The most common biometric authentication methods are as follows:
Facial recognition is now the most common form of biometric authentication to enter the latest versions of the iPhone, but it is also used in other ways and by other companies. Facial recognition matches the different facial features of a user attempting to gain access to a network, system, or device, and if it’s not the user’s face then they won’t be able to gain access.
The oldest and most popular type of biometric authentication, fingerprint scanners match the patterns of the user’s fingerprint to grant access.
Voice biometrics, or speaker recognition, examines the speech patterns of a user to determine specific sound qualities to grant access. A device protected by voice recognition uses standardised words to identify a user.
- Certificate-based authentication
In a similar guise to a passport or driver’s license, certificate-based authentication identifies users, devices, or machines via digital certificates. A certificate will contain the digital identity of the user with a digital signature and public key. A digital certificate is deployed in the same way as a username and password when a user is being authenticated.
Common authentication protocols
Authentication protocols are basically the rules for interaction and verification that endpoints or systems (servers, laptops, phones, etc.) use to communicate. Every application accessed has its own standards and set of protocols that must be followed.
The most common authentication protocols are as follows:
Password authentication protocol (PAP)
PAP is the standard log-in process which requires a username and password to access a system. PAP is the most common authentication protocol, but the least secure due to its lack of encryption.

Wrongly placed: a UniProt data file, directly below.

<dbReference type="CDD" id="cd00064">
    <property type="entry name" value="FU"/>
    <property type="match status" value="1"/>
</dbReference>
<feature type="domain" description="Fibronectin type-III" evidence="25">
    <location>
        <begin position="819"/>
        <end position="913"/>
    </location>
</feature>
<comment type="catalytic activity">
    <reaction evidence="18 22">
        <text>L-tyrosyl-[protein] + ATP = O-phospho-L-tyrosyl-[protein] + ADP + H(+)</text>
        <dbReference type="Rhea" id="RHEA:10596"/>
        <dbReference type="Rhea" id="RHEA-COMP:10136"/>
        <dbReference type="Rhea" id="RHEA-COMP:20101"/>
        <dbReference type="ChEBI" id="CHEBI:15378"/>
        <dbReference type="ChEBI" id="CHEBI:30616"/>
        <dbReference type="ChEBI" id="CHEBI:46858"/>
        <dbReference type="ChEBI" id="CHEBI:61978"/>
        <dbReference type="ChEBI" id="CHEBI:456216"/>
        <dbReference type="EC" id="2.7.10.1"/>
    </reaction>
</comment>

Challenge handshake authentication protocol (CHAP)
CHAP authenticates a user or network host to an authenticating entity. That entity may be an internet service provider, for example.
Extensible authentication protocol (EAP)
EAP is an authentication framework that is used in local area networks (LANs) and dial-up internet connections. EAP is more commonly used in wireless communication for authentication among clients and a wireless LAN.
Get in touch with RiskXchange to find out more about the best network authentication methods to prevent data breaches.
How RiskXchange can help
RiskXchange is one of the firms leading the fight against cybercrime, coming up with novel solutions to everyday problems experienced at the hands of hackers.
With full visibility over your eco-systems’ entire attack surface in near real-time, you can regularly monitor and mitigate risks to prevent unnecessary exposures. Our passive data collection methods are effective and have no impact on your network performance. Using data-driven insights to prevent data breaches is the best way to reduce an attack surface and prevent cyberattacks.
RiskXchange provides a powerful AI-assisted, yet simple automated and centralised 360-degree cybersecurity risk rating management approach. We generate objective and quantitative reporting on a company’s cyber security risk and performance, which enables organisations with evolving business requirements to conduct business securely in today’s open and collaborative digital world.
RiskXchange is an information security technology company, which helps companies of all sizes fight the threat of cyber threats by providing instant risk ratings for any company across the globe. RiskXchange was founded and is led by recognised experts within the security industry, who have held leading roles within companies such as IBM Security.